Republican Loses Gun: Kyle Clark had fun mocking Republicans for losing their guns in a first and second segment. So this proves legislators obviously should not be allowed to carry guns in the capitol, right? No, it doesn't. I've been to the capitol lately. There's usually a single person guarding the visitor entrance. I don't know how extensive is the non-obvious security system, but the capitol is not exactly a fortress. How about this as a rule: If you leave your firearm unattended in the capitol, you lose your privilege to carry in the capitol. But your mistake doesn't affect everyone else.

Child Welfare: Government should remove children from genuinely abusive or dangerous situations and otherwise leave families alone. Unfortunately, government agents often err either by leaving children in dangerous situations or by interfering when they have no good reason to do so. Paolo Zialcita offers an example of the latter: "Boulder City Council voted . . . to settle a lawsuit filed by Joslynn Montoya, a deaf woman, who had her children taken from her for two months, following miscommunication at a domestic violence shelter and with police." In related news, Rob Low tells the complicated story of a father in a divorce case who allegedly made up child-abuse allegations against his ex-wife's boyfriend.

Indigent Legal Defense: Radley Balko has a helpful overview of Colorado's system, with special attention to Aurora.

Falcon School Board: Suzie Glassman has an informative article about a January 6 insurrectionist who attended a Falcon School District 49 meeting to complain about the districts's performance. He "didn't explain what the Constitution has to do with the reading and math scores," she writes. Glassman also quotes former board member Ivy Lui, who in a social media post called John Dewey a Communist (he was a socialist) and improperly compared test results from different tests across years.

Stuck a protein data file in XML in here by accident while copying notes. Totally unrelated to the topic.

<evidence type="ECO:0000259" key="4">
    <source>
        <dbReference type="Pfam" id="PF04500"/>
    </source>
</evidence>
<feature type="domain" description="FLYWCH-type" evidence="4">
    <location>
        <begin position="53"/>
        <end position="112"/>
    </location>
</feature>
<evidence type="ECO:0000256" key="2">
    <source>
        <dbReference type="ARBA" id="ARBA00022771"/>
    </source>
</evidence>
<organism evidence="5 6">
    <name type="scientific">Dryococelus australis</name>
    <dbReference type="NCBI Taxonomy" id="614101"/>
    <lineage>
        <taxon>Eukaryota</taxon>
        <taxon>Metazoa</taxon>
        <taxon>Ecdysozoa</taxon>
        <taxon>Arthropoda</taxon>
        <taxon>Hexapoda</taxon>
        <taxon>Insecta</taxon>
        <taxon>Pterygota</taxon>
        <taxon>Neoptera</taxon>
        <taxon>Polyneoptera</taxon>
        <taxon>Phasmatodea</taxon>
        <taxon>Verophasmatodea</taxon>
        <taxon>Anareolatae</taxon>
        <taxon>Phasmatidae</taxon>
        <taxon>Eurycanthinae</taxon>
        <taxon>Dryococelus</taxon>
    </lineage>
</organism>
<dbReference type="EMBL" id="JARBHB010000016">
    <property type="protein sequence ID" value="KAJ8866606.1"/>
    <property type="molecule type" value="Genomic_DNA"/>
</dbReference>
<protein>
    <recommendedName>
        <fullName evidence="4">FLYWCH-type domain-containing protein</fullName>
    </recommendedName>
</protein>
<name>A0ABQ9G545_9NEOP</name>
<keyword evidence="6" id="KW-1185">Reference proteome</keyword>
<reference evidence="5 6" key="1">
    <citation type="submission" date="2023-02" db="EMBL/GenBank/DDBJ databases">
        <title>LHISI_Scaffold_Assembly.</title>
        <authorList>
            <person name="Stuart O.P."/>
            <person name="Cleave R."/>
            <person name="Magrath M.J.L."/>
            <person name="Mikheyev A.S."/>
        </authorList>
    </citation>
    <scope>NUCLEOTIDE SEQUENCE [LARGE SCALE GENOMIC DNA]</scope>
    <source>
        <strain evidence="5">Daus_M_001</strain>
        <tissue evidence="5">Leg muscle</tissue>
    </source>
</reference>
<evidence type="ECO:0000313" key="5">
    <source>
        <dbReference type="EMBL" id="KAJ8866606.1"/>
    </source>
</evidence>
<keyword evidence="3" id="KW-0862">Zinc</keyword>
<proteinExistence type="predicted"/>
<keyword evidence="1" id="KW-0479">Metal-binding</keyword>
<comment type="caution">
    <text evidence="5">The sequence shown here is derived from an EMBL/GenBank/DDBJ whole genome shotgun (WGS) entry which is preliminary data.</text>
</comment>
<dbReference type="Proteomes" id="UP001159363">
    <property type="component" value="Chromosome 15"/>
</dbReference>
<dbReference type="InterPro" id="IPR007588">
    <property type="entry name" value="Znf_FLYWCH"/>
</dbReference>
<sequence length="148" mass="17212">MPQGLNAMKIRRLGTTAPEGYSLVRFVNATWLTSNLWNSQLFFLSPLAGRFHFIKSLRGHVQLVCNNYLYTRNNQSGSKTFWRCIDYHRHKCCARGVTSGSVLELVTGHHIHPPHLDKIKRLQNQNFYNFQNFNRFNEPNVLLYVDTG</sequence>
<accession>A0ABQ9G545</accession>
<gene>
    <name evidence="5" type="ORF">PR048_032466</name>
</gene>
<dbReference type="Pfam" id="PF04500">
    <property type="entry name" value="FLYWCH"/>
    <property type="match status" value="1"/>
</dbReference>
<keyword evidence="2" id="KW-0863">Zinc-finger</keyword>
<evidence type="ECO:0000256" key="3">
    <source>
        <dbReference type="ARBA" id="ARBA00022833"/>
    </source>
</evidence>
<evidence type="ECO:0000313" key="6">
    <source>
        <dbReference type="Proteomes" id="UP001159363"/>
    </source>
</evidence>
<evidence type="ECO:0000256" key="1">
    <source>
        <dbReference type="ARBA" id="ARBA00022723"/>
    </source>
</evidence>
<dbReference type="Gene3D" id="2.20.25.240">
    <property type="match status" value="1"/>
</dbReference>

Kansas Asset Forfeiture Reform: C.J. Ciaramella: "The Kansas Legislature unanimously passed a bill overhauling the rules for when police can seize property under a practice known as civil asset forfeiture. . . . Among its provisions, the legislation would make offenses related to possession or personal use of drugs ineligible for civil asset forfeiture, require law enforcement agencies to notify county prosecutors of a request for forfeiture within 14 days, and limit when local police can let federal law enforcement 'adopt' their forfeiture cases. It would also require judges to consider whether a seizure is unconstitutionally excessive, put the burden of proof on prosecutors to show that the seizure was proportional to the offense, and allow some property owners to recoup legal costs when they successfully challenge a seizure."

Grocery Bureaucracy: Sarah Mulholland: "Kroger and Albertsons . . . initially announced plans to sell 413 stores across the U.S. . . . in order to address concerns the merger might violate antitrust laws. The new agreement includes an additional 166 locations." Notice the word "might" here. In many cases nobody has any idea what constitutes a violation of antitrust laws until bureaucrats make their arbitrary pronouncements.